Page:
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Copyranter wants to make sure we appreciate the "pure stupidity" of local car dealership advertising by highlighting this print campaign from Massachusetts car dealer Ernie "Come on Down" Boch. in which Boch mimics the famous Coppertone bare butt kid ad. Yes, having worked on a few car dealer accounts, we can attest the segment is rife with stupidity, fat egos and illogical thinking. However, car dealers, more than any other, care only about what sells. If your campaign doesn't do it for them, you're out on your ass faster than a car salesmen can say, "What can I do to make this deal happen today?" We're not sure this Coppertone ad will sell much so we're going to file it under the ego ad category. And, in the auto dealership business, there's no shortage of those.
AdArena stumbled upon an ad for Chantelle Push-Up bras that indicates women might need to do a bit of alteration to their little black cocktail dress to accommodate the uplifting qualities of a Chantelle Push-Up bra before they strap themselves in. That, or, once again, it just proves the right choice of image is far more powerful than even the most beautifully written copy. Or, more accurately, it just proves we're obsessed by women in little black cocktail dresses wearing push up bras. Or, most accurately, it proves that sex, well, just sells. Excuse me while I run to the store and buy a Chantelle Push-Up bra for my girlfriend. Actually, scratch that. She doesn't need any pushing up. Far from it. I'll just go get the little black cocktail dress. Wait, wasn't this an ad for a push up bra? So confusing. Oh well, Chantelle's loss.
While it seems the entire world is caught up in one gigantic World Cup Football frenzy, not everyone is a fan of the sport. In light of that fact, Belgium's Channel Two promises to provide some alternative entertainment and this ad gets that point across very clearly. Duval Guillaume created the campaign.
In advertising, most always, a well chosen visual always beats well written copy. This is evidenced in a print campaign for Baygon bug spray in which the results of reacting to a bug bite are displayed. The campiagn was created by FCB Wlka, Delhi.
Ad babe Advergirl, who we are beginning to like more and more, found this ad for car maker SEAT Altea in which a pregnant woman is pictured sitting on the hood of the car. Advergirl mentions this trend towards making pregnant women look hot can only lead to the next advertising oddity, making "diaper-bag-toting, exhausted, mother-of-a-two-year old hot, too." That might be interesting to see and, of course, would be the next logical step in America's progression toward politically correct nirvana.
Today, in the category of business to business advertising, we have this campaign from Chicago-based Hadrian's Wall for the Bulletin of the Atomic Scientists. Yes, we said, "Huh?" as well. The bulletin, which has been around since just after that lovely time when we figured it would be OK to bomb the crap out a county to end a world war, is affiliated with the University of Chicago and focuses on global security issues and the assessment of nuclear danger. The campaign is intended to lessen the intimidating factors of nuclear danger and broaden the publication's circulation. This, and we're serious here, is done through the concept of showing a child's night light and the security that imagery connotes. Click the image to see a bigger version of the ad.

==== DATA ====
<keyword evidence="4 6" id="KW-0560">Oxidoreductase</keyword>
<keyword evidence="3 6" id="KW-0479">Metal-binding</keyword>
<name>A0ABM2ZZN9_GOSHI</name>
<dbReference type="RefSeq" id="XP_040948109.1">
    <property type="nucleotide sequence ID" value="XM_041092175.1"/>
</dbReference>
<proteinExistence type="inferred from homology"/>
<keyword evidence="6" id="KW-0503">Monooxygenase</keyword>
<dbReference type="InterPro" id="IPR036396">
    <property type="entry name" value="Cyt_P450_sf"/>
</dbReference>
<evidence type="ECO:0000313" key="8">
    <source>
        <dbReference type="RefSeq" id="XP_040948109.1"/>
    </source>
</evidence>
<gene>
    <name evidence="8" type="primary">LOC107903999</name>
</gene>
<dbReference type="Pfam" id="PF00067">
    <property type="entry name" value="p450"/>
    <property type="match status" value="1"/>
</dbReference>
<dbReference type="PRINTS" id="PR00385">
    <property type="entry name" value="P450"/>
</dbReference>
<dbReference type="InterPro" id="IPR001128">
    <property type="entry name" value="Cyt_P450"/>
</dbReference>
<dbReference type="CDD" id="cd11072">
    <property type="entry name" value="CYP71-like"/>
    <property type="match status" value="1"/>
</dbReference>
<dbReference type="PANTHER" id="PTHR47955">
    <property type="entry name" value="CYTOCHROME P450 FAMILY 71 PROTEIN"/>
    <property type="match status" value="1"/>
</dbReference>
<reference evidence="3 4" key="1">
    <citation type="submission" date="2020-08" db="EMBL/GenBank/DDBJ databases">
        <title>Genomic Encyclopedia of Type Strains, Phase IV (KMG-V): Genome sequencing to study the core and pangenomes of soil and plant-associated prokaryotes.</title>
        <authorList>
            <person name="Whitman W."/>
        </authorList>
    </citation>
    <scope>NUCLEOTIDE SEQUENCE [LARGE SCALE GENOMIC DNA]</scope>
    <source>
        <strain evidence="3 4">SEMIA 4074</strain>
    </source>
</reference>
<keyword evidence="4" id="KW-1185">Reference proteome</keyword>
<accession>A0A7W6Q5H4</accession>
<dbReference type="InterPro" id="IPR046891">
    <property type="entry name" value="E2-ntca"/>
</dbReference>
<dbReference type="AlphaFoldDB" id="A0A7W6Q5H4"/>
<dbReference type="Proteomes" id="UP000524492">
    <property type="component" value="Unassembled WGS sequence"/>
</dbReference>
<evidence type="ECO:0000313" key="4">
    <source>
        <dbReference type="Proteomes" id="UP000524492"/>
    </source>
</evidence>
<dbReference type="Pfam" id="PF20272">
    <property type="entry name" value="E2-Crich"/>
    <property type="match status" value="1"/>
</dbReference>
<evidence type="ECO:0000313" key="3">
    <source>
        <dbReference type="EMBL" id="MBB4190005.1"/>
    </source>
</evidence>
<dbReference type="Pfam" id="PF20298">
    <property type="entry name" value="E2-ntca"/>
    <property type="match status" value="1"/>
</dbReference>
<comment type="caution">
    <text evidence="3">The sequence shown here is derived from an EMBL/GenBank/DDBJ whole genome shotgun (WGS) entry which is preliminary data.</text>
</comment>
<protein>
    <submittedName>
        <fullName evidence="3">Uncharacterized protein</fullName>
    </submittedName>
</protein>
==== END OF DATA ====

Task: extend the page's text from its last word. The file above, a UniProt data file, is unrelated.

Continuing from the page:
Copyranter thinks this ad for Heads and Shoulders Dandruff shampoo which uses some sort of scalp-based play book diagram with references to starting at the line of scrimmage when the goal is healthy hair is a perfect example of an ad that tires way too f'ing hard. We'd agree.
With a bit of sleuthing, Ad Age has learned killed-by-blog, women-are-crap, families-are-for-sissies Neil French will launched a new - as if we need another - global award show for print advertising. Apparently, he seems to have softened his viewpoint on women because he's (gasp!) working with a woman, London International Awards Owner and President Barbara Levy, to develop the awards. Due to some URL and business registration information dug up by Ad Age, the name of the awards may be World Press Awards which, oddly, makes it sound like a public relations award show. And yes, as we read the Ad Age article, they're still doing that ad impression increasing, automatic page reload cheating thing. For shame.
Anyway, newspapers and magazine are likely very happy an entity has been created to celebrate their, shall we say, not so healthy industries. No date has been set for the show but Ad Age says a call for entries is expected around September.
Speaking about the computer as if it were an extension of one's self, HP has launched a new ad campaign that celebrates (over analyzes?) the relationship between computer and human and how it is "one of the most personal things you own," " your own broadcast network," "your private media empire" and "it's your life." There are tinges of past Apple campaigns the the recent HP images campaign embedded in this campaign. One spot, hosted online, ends with a virtual desktop which you can drill into as if it were your own. Unfortunately, one of the spots ends with that nasty, consistency-ruining Intel ending. But, with all the monet Intel throws at computer makers just to show that logo and sound bite, we're stuck with that for a long time.
Zip Internet is running an interesting campaign that illustrates how easy life would be if it were able to be controlled with web navigation commands such as Delete, Refresh, Back, Open and Stop. Nice campaign.